Clippers’ Patrick Beverley changes approach to life and game

Clippers point guard Patrick Beverley sets up the offense against the Shanghai Sharks during a preseason game Oct. 6 in Honolulu.
(Marco Garcia / Associated Press)

Patrick Beverley’s mission every day is to read a book for at least 30 minutes in an attempt to find his inner peace, help control his behavior and enhance his leadership skills.

The Clippers point guard spent the summer at home in Chicago working with his trainer, Jeff Pagliocca, the two of them intertwining the work on Beverley’s game and his mental approach to his behavior on and off the court.

Even with the Clippers acquiring transcendent stars Kawhi Leonard and Paul George over the summer, Beverley’s role as one of the team’s leaders does not diminish.

In order to have the right influence on his teammates, Beverley said he had to work on “my mind” over the summer. Reading the Bible and one of his favorite books, “The Richest Man Who Ever Lived: King Solomon’s Secrets to Success, Wealth and Happiness,” is helping him evolve as a player and person.


“The more I mature as a man the more I grow,” Beverley said. “I read the Good Book, follow those rules, those laws in [the Bible] and I know the better basketball player I’ve become. That’s been my whole thing. I gain knowledge. If I gain knowledge, then I’m able to get knowledge from everywhere else and it’ll work out in my favor.

“My trainer made it an emphasis that I do 30 minutes of reading every day and that’s kind of changed the way I look at things and the way I carry myself and my behavior — slow to temper and all that stuff. I just try to go from there. I read every day. It’s mandatory. It’s all mental and that’s all behavior, you know?”

Beverley pointed out that he had 14 technical fouls last season, tied for fifth most in the NBA. That, Beverley said, can’t continue.

He was quicker to point out the $25,000 fine the NBA levied against him last season for bouncing a basketball at a fan sitting courtside in Dallas for cursing his mother. It’s something he doesn’t want to happen again.

“Me and Jeff’s biggest thing this year is, ‘Behavior is greatness and greatness is behavior.’ If you watch the guys who have been great, you didn’t hear about them getting in trouble,” Beverley said. “You didn’t hear about them being [fifth] in the league in technical fouls. That’s not cool. I want to fix that. And if I fix my behavior, I think my game matures also.”

The Clippers’ City Edition uniforms were revealed Tuesday, more than a month before they make their official debut.

Oct. 15, 2019


Beverley and Pagliocca agreed that no details were too small — including how they trained on the court, and how they sought to improve his behavior, including when he’s critical of himself. Details that Beverley says will show he’s no longer a “wild and reckless guy” on the court.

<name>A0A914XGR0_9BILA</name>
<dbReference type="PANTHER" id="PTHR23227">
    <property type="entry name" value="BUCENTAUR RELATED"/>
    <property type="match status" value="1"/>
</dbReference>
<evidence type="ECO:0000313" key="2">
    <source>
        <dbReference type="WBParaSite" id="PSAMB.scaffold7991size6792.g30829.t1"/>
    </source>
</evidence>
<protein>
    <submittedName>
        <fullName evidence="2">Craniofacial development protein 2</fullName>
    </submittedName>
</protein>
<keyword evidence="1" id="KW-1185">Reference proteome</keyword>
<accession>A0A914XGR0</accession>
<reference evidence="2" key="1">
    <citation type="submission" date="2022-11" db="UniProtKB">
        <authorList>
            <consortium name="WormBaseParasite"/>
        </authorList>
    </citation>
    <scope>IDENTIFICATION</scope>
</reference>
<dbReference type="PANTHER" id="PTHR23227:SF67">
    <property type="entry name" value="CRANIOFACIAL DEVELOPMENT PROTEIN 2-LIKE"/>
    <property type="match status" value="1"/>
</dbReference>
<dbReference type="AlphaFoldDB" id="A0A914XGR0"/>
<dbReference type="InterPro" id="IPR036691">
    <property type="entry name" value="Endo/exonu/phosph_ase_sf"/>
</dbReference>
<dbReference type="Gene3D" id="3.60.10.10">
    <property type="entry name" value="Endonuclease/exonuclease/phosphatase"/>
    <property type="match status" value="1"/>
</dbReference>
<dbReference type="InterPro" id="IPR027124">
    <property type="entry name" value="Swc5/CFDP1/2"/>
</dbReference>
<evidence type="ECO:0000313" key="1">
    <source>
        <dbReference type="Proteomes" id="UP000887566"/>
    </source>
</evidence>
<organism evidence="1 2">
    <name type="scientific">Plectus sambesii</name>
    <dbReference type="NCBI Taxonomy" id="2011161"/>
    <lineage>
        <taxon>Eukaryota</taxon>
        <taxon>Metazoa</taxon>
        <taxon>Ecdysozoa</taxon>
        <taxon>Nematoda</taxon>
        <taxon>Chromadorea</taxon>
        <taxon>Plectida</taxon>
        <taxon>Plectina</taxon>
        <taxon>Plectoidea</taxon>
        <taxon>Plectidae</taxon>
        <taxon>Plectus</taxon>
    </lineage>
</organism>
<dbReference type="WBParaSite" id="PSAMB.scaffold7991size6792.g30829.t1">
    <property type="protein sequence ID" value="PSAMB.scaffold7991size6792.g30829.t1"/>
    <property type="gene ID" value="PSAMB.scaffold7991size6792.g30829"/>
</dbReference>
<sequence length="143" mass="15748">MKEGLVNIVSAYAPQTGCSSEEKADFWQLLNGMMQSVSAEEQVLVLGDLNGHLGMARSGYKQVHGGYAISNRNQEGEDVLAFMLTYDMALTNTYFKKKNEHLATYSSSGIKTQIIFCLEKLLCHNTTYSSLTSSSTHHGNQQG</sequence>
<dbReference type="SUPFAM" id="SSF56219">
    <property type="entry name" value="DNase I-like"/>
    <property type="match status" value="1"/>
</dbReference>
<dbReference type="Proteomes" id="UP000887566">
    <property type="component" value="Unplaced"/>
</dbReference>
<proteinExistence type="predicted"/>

“There are certain obstacles that could happen during the season or things that he’s faced in his past,” said Pagliocca, who runs Evolution Athletics, in a call with The Times. “How do you handle those things like a pro at all times? How can you be mature at all times? How can you make sure you’re prepared at all times? And I think those conversations that we’ve had, the mental training, is building that preparation. It was important to him that no stone was left unturned.

“I’m always trying to find ways that he’s advancing as a person. I think that the more he’s reflecting and evaluating himself, I think the more growth that’s there. I think that’s what we tried to target all summer, just to make sure you’re getting sharper mentally, because the basketball I think will take care of itself. How can you be the greatest player you can be? I think that comes a lot with making sure you’re growing and that’s behavior again.”

In two-plus seasons together, Clippers coach Doc Rivers has watched Beverley blossom.

He watched how the 6-foot-1 veteran improved his game on the court, going from putting up 7.6 points, 3.8 assists and 5.0 rebounds while shooting 40.7% from the field and 39.7% from three-point range during the 2018-19 regular season to averaging 9.8 points, 4.7 assists and 8.0 rebounds while shooting 43% from the field and 43.3% from three-point range during the playoffs against Golden State.

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More importantly, in Rivers’ eyes, is the personal development of Beverley, 31.

“I want him to be just great all-around, not just on the floor. He has really bought into his leadership role with me. Now there is another step,” Rivers said. “There is the human step now, and I think in the long run that will help with his game as well. And he’s doing that, being more thoughtful, just a lot of stuff. I just think all that helps him as a person because he’s going to be a person a lot longer than he’s going to be a basketball player.”

The Clippers rewarded Beverley with a three-year, $40-million contract over the summer, leaving him nearly speechless as he tried to comprehend the team showing faith in him.

As such, he wants to show them his gratitude by displaying improved behavior and leadership.

“Paul George, Kawhi [Leonard] and Lou [Williams], we understand that they are our bucket-getters and we understand Paul and Kawhi are our leaders,” Beverley said. “So, it’s up to everybody else to understand their role and be the best in your role. My role is different from Lou’s role. But I’m going to make sure I’m on top of my role. I’m just really trying to be great. I’ve learned over the years that the more I mature as a man, the more my game matures and it trickles down.”

Clippers center Ivica Zubac spent his summer researching how champions train and develop. Not just basketball players but show-jumping horses as well.

Oct. 11, 2019